Vanderbilt football suffers crushing defeat against South Carolina in final minute, 21-20
COLUMBIA, S.C. — Vanderbilt was right there, on the precipice of its first SEC win in two years.
This seemed like Clark Lea's vision, personified, pushing South Carolina to the brink. But in one of the biggest moments of their season, the Commodores couldn't finish.
South Carolina quarterback Zeb Noland came off the bench to break Vanderbilt's heart, 21-20, on Saturday at Williams-Brice Stadium.
Noland completed a 9-yard pass to Xavier Legette for the tying score with 37 seconds remaining. The ensuing PAT gave the Gamecocks the lead, and a strip-sack of quarterback Mike Wright ended the Commodores' bid for their first SEC win since Oct. 19, 2019.
Vanderbilt (2-5, 0-3) was a 20-pint underdog against South Carolina (4-3, 1-3).
Mike Wright gives a spark
Wright got his first career start due to an injury to sophomore Ken Seals. Having previously only played in garbage time, Wright made noise from the start. On Vanderbilt's first drive, Wright connected with Cam Johnson for 44 yards. On the next, he connected with Will Sheppard for 50 yards. The two plays were the Commodores' longest of the year.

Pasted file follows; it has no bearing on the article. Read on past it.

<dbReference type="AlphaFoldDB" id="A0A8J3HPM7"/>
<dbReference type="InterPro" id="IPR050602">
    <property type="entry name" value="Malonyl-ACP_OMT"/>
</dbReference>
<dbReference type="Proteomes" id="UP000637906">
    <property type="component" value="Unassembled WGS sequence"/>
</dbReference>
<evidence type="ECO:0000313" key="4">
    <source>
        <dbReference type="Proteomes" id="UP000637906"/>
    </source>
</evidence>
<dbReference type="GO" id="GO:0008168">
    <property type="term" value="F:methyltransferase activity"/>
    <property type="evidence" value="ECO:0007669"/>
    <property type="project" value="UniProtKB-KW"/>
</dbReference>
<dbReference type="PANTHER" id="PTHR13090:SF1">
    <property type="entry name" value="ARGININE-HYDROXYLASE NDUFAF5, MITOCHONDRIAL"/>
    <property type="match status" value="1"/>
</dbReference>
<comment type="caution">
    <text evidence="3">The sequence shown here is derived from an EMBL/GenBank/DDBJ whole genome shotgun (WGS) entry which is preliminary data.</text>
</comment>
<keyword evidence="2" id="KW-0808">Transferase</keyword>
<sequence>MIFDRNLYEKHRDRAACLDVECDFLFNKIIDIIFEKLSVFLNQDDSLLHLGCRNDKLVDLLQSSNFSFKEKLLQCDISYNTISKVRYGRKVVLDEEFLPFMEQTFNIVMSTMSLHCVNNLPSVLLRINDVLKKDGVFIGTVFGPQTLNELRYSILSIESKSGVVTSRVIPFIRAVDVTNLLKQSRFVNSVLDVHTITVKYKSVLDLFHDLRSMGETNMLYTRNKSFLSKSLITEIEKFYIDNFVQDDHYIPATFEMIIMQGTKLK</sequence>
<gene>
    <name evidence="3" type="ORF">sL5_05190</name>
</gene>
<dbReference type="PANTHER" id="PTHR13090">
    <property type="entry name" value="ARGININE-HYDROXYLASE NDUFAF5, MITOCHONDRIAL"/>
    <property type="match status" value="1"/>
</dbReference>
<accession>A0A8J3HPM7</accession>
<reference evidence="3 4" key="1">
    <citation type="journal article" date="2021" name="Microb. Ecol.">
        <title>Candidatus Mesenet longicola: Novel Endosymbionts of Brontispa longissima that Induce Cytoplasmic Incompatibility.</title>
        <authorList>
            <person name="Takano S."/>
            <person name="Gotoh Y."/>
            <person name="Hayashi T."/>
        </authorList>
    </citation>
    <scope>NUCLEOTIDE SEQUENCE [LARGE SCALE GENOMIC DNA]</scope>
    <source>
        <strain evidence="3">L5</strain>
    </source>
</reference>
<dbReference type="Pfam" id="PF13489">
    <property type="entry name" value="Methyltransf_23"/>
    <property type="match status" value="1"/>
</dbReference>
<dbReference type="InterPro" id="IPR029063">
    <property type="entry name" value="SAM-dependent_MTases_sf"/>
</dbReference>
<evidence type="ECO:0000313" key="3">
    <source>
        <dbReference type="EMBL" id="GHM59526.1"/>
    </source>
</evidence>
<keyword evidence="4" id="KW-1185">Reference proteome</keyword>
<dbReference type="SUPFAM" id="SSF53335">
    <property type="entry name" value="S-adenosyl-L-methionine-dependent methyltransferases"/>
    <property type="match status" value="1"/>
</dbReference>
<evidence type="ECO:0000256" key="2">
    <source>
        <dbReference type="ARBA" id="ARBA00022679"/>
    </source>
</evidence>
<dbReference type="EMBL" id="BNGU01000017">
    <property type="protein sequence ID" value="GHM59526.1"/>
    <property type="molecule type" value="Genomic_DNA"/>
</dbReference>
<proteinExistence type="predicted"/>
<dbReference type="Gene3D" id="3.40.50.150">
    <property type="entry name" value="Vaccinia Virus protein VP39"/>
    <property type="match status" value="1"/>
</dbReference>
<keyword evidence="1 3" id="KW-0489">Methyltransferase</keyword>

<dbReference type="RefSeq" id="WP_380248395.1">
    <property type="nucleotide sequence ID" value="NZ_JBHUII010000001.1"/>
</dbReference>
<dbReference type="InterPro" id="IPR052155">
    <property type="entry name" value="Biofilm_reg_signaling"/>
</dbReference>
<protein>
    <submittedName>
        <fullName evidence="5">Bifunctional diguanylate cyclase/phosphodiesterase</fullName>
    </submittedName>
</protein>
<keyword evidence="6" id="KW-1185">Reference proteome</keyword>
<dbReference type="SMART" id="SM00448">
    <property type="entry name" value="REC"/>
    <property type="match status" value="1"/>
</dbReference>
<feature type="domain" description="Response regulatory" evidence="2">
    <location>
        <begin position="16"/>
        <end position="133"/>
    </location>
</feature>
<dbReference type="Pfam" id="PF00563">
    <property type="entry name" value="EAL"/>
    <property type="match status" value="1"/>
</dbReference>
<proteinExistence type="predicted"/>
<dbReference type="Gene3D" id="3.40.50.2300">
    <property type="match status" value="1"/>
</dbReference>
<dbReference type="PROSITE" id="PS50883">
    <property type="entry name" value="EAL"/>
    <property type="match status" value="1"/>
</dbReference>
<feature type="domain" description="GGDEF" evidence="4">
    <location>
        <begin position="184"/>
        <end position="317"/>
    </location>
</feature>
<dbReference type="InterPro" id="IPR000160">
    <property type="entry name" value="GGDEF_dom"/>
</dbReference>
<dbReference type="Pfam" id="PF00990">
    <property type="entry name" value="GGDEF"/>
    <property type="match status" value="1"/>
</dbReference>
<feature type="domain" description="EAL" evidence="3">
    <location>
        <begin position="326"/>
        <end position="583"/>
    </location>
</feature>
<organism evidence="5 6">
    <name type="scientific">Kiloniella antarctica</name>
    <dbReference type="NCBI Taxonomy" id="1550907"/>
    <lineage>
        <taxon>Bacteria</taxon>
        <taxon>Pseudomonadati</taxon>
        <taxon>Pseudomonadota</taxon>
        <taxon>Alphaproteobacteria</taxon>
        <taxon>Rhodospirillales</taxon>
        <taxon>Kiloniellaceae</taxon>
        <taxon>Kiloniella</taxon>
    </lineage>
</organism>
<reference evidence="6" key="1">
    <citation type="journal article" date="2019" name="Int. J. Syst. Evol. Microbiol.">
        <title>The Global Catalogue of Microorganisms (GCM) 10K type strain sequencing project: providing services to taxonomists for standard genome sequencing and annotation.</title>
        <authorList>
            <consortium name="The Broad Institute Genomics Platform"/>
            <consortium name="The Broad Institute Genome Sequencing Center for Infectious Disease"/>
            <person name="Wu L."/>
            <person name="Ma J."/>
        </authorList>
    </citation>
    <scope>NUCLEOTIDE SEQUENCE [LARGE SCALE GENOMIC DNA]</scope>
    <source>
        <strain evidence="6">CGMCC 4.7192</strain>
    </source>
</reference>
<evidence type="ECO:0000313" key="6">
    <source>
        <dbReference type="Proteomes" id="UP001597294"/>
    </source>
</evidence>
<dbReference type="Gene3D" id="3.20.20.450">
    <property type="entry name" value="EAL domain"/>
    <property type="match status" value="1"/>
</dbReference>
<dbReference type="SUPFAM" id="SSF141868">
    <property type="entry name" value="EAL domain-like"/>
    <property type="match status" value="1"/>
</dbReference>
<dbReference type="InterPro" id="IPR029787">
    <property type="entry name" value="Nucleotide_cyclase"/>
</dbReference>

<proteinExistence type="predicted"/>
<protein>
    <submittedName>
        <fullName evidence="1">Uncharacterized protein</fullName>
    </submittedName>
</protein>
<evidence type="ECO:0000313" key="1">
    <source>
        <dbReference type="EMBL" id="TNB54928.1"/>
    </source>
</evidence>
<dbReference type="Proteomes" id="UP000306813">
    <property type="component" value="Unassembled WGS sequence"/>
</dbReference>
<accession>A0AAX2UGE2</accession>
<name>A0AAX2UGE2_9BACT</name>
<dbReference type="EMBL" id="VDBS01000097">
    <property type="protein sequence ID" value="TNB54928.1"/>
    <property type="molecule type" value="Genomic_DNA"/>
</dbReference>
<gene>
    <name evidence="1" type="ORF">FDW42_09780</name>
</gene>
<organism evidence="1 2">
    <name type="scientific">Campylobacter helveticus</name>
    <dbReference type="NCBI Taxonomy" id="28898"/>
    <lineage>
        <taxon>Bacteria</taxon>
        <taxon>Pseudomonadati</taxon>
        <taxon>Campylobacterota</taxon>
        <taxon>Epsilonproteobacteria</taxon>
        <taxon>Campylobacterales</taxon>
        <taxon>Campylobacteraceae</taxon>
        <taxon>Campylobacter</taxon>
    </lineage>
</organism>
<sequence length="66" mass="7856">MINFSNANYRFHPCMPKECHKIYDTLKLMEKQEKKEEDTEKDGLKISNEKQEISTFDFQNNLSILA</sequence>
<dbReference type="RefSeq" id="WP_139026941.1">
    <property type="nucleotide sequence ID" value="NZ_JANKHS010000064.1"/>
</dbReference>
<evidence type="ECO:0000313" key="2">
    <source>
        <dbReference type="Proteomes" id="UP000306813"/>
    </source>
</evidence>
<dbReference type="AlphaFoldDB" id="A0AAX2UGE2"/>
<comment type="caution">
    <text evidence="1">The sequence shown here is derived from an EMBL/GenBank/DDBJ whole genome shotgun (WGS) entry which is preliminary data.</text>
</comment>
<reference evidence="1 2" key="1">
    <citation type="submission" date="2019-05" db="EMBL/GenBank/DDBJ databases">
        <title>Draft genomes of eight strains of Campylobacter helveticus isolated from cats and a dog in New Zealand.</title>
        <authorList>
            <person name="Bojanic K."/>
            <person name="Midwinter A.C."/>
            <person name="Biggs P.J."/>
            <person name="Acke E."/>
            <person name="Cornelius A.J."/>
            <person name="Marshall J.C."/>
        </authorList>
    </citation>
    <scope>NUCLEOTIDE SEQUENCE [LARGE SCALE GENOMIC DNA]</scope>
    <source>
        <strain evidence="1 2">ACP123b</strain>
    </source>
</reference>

Wright was able to fool a South Carolina defense that had prepared for a pocket-passer in Seals.
The receivers showcased the same talent that made them one of Vanderbilt's most hyped position groups. Sheppard especially showed his ability downfield with the 50-yard catch and a 52-yard touchdown catch in which Sheppard broke a tackle before taking the ball to the end zone.
Bend, not break
At the game's outset, it looked like another long day for the Commodores' defense as it allowed two quick touchdown drives, including an 82-yard touchdown pass by South Carolina starter Luke Doty. But Vanderbilt settled in, bending but not breaking. In the second quarter, the Commodores stopped the Gamecocks on a fourth-and-3 in the red zone, Vanderbilt's fourth red-zone fourth-down stop in 2021.
The Commodores in the third quarter forced a red-zone fumble to set up Sheppard's touchdown drive. On South Carolina's next drive, the Gamecocks drove to Vanderbilt's 20 before missing a field goal.
South Carolina had more speed than the Commodores, but Vanderbilt made up for it by making stops at vital times and forcing turnovers, with two fumbles and two interceptions.
After the Commodores took the lead in the third quarter, they continued to make stops on defense, however, on offense they failed to either extend their lead or run the clock. On its penultimate offensive drive, Vanderbilt drove down the field but the drive stalled in the red zone, and the Commodores settled for a field goal. That allowed South Carolina to stage the winning touchdown drive when Vanderbilt had the opportunity to put the game away.